Danse des Bois Brules, La (Lord Selkirk at Fort William)

DESCRIPTION: Canadian French: "Allons, vite accourez Rats musques, Bois Brules." A "herald" announces that the Lord (Selkirk) is givng a ball. The dignitaries are invited to join the fun. Lord Selkirk tells the men to stop joking; they tell him to relax
AUTHOR: unknown (perhaps Pierre Falcon; tune by Francs Macons)
EARLIEST DATE: 1959 (MacLeod)
KEYWORDS: foreignlanguage humorous moniker party
HISTORICAL REFERENCES:
June 19, 1816 - Battle of Seven Oaks. Some 70 Metis horsemen under Cuthbert Grant encounter 28 Hudson's Bay Company men under Governor Semple on Frog Plain. Only six of Semple's men survive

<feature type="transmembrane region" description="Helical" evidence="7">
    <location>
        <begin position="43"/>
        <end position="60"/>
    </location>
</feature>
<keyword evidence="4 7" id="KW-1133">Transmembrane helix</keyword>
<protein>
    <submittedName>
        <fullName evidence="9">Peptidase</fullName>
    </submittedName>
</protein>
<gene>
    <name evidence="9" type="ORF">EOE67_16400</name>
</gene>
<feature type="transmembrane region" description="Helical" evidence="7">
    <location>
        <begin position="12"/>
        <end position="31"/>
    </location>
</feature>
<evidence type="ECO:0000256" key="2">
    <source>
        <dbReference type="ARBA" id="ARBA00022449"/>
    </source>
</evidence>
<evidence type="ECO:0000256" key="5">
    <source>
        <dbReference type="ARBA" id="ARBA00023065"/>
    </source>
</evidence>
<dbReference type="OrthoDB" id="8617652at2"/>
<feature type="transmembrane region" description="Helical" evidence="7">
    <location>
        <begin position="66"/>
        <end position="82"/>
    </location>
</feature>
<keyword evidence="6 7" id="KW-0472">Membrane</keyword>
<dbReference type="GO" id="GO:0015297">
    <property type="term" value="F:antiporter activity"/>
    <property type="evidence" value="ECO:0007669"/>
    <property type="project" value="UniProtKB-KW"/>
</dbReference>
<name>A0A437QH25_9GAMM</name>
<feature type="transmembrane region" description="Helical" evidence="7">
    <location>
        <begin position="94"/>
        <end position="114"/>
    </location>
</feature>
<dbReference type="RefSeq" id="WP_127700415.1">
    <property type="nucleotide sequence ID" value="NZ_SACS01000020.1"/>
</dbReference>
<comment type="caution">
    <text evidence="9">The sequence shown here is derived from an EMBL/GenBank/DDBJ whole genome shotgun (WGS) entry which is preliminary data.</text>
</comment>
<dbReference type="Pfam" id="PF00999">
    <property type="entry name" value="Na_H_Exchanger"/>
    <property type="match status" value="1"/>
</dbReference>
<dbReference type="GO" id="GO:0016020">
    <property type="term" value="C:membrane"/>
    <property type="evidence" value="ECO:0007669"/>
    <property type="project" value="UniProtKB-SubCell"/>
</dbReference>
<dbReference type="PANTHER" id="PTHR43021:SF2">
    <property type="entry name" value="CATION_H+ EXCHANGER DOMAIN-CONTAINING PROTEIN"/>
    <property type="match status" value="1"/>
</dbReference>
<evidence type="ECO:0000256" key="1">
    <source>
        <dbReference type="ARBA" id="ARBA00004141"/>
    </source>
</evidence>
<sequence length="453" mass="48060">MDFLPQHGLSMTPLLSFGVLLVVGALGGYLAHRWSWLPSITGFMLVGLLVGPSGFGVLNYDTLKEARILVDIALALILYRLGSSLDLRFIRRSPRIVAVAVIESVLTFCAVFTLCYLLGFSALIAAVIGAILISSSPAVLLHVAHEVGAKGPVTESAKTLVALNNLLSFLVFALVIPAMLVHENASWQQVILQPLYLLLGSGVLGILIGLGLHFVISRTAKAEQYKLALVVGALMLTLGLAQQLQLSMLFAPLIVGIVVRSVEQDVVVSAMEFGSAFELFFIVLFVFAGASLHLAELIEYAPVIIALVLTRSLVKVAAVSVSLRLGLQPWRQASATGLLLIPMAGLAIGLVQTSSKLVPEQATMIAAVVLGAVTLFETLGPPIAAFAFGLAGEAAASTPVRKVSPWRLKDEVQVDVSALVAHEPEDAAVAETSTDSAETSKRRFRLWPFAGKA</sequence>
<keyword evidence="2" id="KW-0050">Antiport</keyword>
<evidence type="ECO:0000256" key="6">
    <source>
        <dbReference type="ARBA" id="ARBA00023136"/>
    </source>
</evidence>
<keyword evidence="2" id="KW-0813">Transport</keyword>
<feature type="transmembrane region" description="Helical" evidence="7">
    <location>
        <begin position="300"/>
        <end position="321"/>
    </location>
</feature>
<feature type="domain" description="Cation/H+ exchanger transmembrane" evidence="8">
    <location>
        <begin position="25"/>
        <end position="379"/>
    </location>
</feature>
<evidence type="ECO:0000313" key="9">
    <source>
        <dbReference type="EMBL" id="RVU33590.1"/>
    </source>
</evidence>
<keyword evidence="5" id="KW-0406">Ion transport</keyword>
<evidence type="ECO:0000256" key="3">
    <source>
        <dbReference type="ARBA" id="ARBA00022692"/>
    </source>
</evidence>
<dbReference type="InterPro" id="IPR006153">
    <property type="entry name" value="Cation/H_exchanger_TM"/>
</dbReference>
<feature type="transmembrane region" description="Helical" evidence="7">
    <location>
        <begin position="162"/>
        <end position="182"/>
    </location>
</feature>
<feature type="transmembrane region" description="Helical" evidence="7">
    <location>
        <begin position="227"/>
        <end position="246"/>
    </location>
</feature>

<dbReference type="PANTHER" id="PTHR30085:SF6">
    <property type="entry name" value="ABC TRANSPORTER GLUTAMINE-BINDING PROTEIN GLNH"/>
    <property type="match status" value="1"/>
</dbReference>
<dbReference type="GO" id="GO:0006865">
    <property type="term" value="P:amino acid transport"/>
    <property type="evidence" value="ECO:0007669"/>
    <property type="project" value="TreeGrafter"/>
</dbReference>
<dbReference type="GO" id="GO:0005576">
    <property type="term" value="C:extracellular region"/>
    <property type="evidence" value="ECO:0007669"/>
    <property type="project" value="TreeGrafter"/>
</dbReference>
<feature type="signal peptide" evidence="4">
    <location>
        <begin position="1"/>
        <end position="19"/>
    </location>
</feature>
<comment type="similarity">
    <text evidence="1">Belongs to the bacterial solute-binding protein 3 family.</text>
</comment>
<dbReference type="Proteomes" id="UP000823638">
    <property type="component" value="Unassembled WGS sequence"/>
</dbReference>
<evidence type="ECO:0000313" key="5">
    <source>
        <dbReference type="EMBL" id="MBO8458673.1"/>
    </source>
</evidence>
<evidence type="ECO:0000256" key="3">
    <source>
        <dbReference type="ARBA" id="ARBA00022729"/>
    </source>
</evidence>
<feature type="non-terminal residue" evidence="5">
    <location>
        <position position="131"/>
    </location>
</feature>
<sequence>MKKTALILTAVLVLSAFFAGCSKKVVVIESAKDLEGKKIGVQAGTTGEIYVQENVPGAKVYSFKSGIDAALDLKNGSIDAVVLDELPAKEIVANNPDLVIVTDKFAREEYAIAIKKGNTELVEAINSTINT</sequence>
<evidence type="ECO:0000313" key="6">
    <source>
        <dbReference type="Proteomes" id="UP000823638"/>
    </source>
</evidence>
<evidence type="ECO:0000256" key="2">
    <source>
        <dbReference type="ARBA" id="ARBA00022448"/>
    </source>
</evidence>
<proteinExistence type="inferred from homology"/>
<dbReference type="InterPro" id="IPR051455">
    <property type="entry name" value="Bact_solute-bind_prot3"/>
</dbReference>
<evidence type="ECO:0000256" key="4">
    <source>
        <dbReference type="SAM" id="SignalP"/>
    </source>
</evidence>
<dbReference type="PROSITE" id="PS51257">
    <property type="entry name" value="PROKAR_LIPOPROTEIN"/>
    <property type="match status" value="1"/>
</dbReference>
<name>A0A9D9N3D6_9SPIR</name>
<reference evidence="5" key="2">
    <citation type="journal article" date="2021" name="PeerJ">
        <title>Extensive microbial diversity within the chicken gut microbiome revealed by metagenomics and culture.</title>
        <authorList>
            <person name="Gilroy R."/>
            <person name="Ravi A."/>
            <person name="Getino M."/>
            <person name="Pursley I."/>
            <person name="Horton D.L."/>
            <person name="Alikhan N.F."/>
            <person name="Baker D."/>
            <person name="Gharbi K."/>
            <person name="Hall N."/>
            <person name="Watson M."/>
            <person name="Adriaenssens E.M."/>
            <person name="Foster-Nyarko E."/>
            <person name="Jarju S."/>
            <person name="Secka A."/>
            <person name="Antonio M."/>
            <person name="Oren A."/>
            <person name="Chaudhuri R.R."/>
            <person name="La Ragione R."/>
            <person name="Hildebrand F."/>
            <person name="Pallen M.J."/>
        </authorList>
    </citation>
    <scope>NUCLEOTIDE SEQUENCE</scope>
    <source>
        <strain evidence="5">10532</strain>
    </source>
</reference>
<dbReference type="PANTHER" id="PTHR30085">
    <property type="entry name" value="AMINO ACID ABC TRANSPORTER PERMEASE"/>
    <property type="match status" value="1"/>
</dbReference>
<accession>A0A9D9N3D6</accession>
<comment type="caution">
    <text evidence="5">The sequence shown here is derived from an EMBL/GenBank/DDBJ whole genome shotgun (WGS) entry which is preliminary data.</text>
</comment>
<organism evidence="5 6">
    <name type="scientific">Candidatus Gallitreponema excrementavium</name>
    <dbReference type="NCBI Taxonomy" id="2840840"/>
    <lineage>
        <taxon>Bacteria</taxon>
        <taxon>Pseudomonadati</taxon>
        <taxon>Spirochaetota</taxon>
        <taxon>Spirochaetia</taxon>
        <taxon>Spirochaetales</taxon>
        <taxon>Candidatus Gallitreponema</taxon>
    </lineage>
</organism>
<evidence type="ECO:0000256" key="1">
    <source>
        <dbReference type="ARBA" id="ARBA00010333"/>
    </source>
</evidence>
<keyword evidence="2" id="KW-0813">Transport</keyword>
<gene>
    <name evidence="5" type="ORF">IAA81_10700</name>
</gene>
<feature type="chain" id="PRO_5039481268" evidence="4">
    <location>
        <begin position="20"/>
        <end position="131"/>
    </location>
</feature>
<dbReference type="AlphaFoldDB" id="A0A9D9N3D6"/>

FOUND IN: Canada
REFERENCES (1 citation):
MacLeod, #2, pp. 10-15, "La dance des Bois Brules" (1 French text plus English translation "Lord Selkirk at Fort William," 1 tune)
CROSS-REFERENCES:
cf. "Chanson de la Grenouillere ("Song of Frog Plain," Falcon's Song)" (context)
NOTES: After the Battle of Frog Plain/Seven Oaks, the British governor Lord Selkirk came down to try to bring things back under control. Pierre Falcon -- or someone -- wrote this song to lampoon his acts. It looks more like a play than a folk song, with pars assigned to a "Herald," the "Brule Boys" (i.e. the Metis who had won at Frog Plain), and "Milord," i.e. Selkirk. - RBW
Last updated in version 4.2
File: Macl02

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